Friday, August 29, 2014

Genomic cold fusion? Part II. Realities of mapping

Mapping to find genomic causes of a trait of interest, like a disease, is done when the basic physiology is not known—maybe we have zero ideas, or the physiology we think is involved doesn’t show obvious differences between cases and controls.  If you know the biology, you won't have to use mapping methods, because you can explore the relevant genes directly.  Otherwise, and today often, we have to go fishing, in the genome, to find places that may vary in association—statistical regularity—with the trait.

The classical way to do this is called linkage analysis.  That term generally refers to tracing cases and marker variants in known families.  If parents transmit a causal allele (variant at some place in the genome) to their children, then we can find clusters of cases in those families, but no cases in other families (assuming one cause only).  We have Mendel’s classical rules for the transmission pattern and can attempt to fit that pattern to the data—for example, to exclude some non-genetic trait sharing.  After all, family members might share many things just because they have similar interests or habits.  Even disease can be due to shared environmental exposures. Mendelian principles allow us, with enough data, to discriminate.

“Enough data” is the catch.  Linkage analysis works well if there is a strong genetic signal.  If there is only one cause, we can collect multiple families and analyze their transmission patterns jointly.  Or, in some circumstances, we can collect very large, multi-generational families (often called pedigrees) and try to track a marker allele with the trait across the generations.  This has worked very well for some very strong-effect variants conferring very high risk for very specific, even quite rate, disorders.  That is because the linkage disequilibrium—the association between a marker allele and a causal variant due to their shared evolutionary history (as described in Part I) ties the two together in these families.

But it is often very costly or impractical to collect actual large pedigrees that include many children each generation, and multiple generations.  Family members who have died cannot be studied and medical records may be untrustworthy, or family members may have moved, refuse to participate in a study, or be inaccessible for many reasons.  So a generation or so ago the idea arose that if we collect cases from a population we may also collect copies of nearby marker alleles in linkage disequilibrium—shared evolutionary history in the population—so that, as described in Part I, a marker allele has been transmitted through many generations of unknown but assumed pedigree, so that the marker will have been transmitted in the pedigree along with the causal variant.  This is implicit linkage analysis, called genomewide association analysis (GWAS), about which we’ve commented many times in the past.  GWAS look for association between marker and causal site in implicit but assumed pedigrees, and is another form of linkage analysis.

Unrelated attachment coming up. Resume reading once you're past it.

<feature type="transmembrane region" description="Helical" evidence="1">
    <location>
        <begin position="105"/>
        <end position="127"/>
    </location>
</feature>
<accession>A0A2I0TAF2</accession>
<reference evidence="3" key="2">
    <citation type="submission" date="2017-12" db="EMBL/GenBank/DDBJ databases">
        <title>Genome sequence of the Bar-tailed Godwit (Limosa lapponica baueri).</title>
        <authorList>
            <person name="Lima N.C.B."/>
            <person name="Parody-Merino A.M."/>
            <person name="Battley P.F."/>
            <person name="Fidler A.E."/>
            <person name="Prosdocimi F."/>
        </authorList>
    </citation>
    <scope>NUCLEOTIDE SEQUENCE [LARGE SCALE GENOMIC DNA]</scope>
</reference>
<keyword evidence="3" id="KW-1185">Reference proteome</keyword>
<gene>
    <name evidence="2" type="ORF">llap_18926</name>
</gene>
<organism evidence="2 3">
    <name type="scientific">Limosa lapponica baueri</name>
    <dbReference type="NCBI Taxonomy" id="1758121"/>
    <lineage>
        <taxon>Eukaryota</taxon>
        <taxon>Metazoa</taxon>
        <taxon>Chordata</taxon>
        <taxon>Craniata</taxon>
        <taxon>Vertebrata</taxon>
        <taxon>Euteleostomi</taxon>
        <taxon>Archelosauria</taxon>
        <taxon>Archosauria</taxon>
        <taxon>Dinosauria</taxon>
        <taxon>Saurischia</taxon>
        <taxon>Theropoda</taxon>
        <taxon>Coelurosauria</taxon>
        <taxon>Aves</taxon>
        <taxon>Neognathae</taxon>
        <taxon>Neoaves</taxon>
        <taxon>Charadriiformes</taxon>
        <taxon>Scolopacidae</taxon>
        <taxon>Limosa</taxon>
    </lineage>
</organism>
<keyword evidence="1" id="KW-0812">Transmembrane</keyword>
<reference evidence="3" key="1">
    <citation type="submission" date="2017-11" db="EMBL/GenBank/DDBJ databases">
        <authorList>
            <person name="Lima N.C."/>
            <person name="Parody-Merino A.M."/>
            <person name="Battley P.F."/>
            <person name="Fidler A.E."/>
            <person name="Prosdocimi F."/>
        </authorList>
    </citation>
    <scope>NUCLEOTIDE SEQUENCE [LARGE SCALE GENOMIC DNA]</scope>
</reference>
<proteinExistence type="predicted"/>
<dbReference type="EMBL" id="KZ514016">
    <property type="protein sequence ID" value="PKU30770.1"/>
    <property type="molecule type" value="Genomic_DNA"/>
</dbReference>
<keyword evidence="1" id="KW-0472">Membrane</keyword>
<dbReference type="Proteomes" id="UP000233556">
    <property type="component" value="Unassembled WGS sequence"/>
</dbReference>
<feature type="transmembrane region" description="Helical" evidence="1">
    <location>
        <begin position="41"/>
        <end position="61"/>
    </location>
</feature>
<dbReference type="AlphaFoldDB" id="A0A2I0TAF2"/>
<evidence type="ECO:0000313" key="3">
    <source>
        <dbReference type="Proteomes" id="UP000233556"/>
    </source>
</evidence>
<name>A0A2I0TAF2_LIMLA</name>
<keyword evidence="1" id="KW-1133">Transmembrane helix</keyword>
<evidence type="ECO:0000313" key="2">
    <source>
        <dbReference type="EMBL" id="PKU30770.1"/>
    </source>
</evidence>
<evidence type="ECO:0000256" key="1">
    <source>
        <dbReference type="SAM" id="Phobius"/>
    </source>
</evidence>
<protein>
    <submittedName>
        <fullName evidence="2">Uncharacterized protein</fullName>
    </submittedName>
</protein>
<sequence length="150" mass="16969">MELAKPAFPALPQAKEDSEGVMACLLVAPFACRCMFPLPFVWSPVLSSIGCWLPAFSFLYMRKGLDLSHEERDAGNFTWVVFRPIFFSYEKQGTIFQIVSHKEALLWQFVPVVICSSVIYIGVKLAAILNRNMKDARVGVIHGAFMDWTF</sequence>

When genetic causation is simple enough, this will work.  Indeed, it is far easier and less costly to collect many cases and controls than many deep pedigrees, so that a carefully designed GWAS can identify causes that are reasonably strong.  But this may not always work, when a trait is ‘complex’, and has many different genetic and/or environmental contributing causes.

If causation is complex, families provide a more powerful kind of sample to use in searching for genetic factors.  The reason is simple: in general a single family will be transmitting fewer causal variants than a collection of separate families.  Related to this is the reason that isolate populations, like Finland or Iceland, can in principle be good places to search, because they represent very large, even if implicit, pedigrees.  Sometimes the pedigree can actually be documented in such populations.

If causation is complex, then linkage analysis in families will hopefully be better than big population samples for finding causal contributors, simply because a family will be segregating (transmitting) fewer different causal variants than a big population.  We might find the variant in linkage analysis in a big family, or an isolate population, but of course if there are many different variants, a given family may point us only to one or two of them.  For this reason, many argue that family analysis is useless for complex traits—one commenter on a previous Tweet we made from our course, likened linkage analysis for complex traits to ‘cold fusion’.  In fact, this was a mistake and is incorrect. 

Association analysis, the main alternative to linkage analysis, is just a combining of many different implicit families, for the population-history reason we’ve described here and in Part I.  The more families you combine, whether they are explicit or implicit, the more variation, including statistical ‘noise’, you incorporate.  The rather paltry findings of many GWAS are a testament to this fact, explaining as they have only a small fraction of most traits to which that method has been applied.  Worse, the greater the sample of this type, like cases vs controls, the more environmental variation you may be grouping together, again greatly watering down even the weak signal of many or, probably, by far most genetic causal factors.

In fact, if you are forced to go fishing for genetic cause, you may well be fishing in dreamland because you may simply be in denial of the implications of causal complexity.  In fact, all mapping is a form of linkage analysis.  Instead, one should tailor one’s approach to the realities of data and trait.  Some complex trait genes have been found by linkage analysis (e.g., the BRCA breast-cancer associated genes), though of course here we might quibble about the definition of 'complexity'.